Citing a source, Golf.com reported that Johnson has failed three drug tests -- two for cocaine (in 2014 and '12) and one for marijuana (2009).
Johnson, 30, was suspended for the 2012 failed test, Golf.com reported, but that suspension was never made public. Under its guidelines, the PGA Tour is not required to announce any disciplinary actions against players who test positive for recreational drugs.
Johnson announced Thursday that he was taking a leave of absence from competition, effective immediately, for "personal challenges."
The PGA Tour released a statement Thursday wishing Johnson well. On Friday, PGA Tour executive vice president Ty Votaw refuted the report, reiterating that the leave is voluntary and saying Johnson has not been suspended.
"With regard to media reports that Dustin Johnson has been suspended by the PGA Tour, this is to clarify that Mr. Johnson has taken a voluntary leave of absence and is not under a suspension from the PGA Tour," Votaw said in a statement.
Votaw also responded to a request for comment from ESPN.
"In regard to the report in golf.com, the PGA Tour does not comment on rumors and speculation," he said.
Johnson will miss next week's PGA Championship in Louisville, Kentucky, as well as the FedEx Cup playoffs and the Ryder Cup.
His biggest sponsor, TaylorMade-Adidas, also would not comment.
"TaylorMade-Adidas Golf will not comment on allegations," the company said in a statement. "We support Dustin Johnson's decision to temporarily step away from the PGA Tour."
Johnson played the Cadillac Championship in March 2012 and then did not play again until the Memorial in late May 2012. He said then he was not playing because he'd injured his back lifting a jet ski. But Golf.com's source says Johnson was actually serving a suspension for failing a drug test for cocaine. At the time, the tour had no official comment, and Johnson's agent denied that the player had been suspended.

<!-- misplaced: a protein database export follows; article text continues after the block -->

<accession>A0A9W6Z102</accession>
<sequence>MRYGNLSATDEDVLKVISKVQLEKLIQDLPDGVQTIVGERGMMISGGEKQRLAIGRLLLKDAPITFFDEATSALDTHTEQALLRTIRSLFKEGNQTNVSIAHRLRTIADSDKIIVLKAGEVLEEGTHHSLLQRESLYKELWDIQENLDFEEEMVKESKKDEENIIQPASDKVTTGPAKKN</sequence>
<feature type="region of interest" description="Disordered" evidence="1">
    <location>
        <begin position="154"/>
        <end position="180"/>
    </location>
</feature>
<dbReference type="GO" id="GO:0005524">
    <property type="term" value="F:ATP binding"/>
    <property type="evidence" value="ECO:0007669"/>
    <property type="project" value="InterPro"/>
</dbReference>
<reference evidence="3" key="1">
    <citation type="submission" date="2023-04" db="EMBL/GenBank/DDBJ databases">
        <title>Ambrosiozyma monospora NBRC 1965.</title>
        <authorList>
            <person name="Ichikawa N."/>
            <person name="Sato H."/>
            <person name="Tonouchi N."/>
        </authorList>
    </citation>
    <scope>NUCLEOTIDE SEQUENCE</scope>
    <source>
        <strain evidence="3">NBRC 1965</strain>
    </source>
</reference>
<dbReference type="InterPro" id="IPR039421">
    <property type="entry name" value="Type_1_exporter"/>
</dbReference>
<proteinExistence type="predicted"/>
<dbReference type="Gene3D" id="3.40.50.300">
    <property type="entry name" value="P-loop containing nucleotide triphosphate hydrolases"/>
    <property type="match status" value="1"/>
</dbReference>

The PGA Tour began drug testing in July 2008.
One year later, PGA Tour commissioner Tim Finchem was asked to confirm that there had been no positive tests in the first year from either recreational or performance-enhancing drugs. He drew a distinction between the two.
"I said we have had no positive tests with respect to performance enhancing. We may have had some test results that trouble us in other areas that we treat in a different bucket," Finchem said in July 2009. "But we don't publicize those. We treat those as conduct unbecoming. If we get a test like that, we will consider it conduct becoming, and what are our choices? We can suspend a player. We can fine a player. We can do both of those and put a player into treatment."
Johnson is not the first player to take a leave of absence.
John Daly announced in September 1994 that he was taking the rest of the year off because of "mental and physical" problems. In announcing Daly's decision, Finchem repeatedly used the word "voluntary," but said the decision was reached after numerous meetings between Daly and the tour.
Daly said Friday evening he could not recall details from 20 years ago. He said of Johnson, "I hope he's all right."
Daly most recently was suspended in 2008 following a tumultuous year of off-course incidents. He called The Associated Press to say he had been suspended for six months because "I'd rather be honest, especially with the fans."
The tour, told that Daly had confirmed his suspension, declined comment citing its longstanding policy on not discussing discipline.
Meanwhile, the PGA of America issued a new Ryder Cup points list Friday that removed Johnson from the standings. He had been No. 5, virtually certain to be an automatic selection when qualifying ends after the PGA Championship next week.
Information from ESPN's Mark Schwarz and Darren Rovell and The Associated Press is included in this report.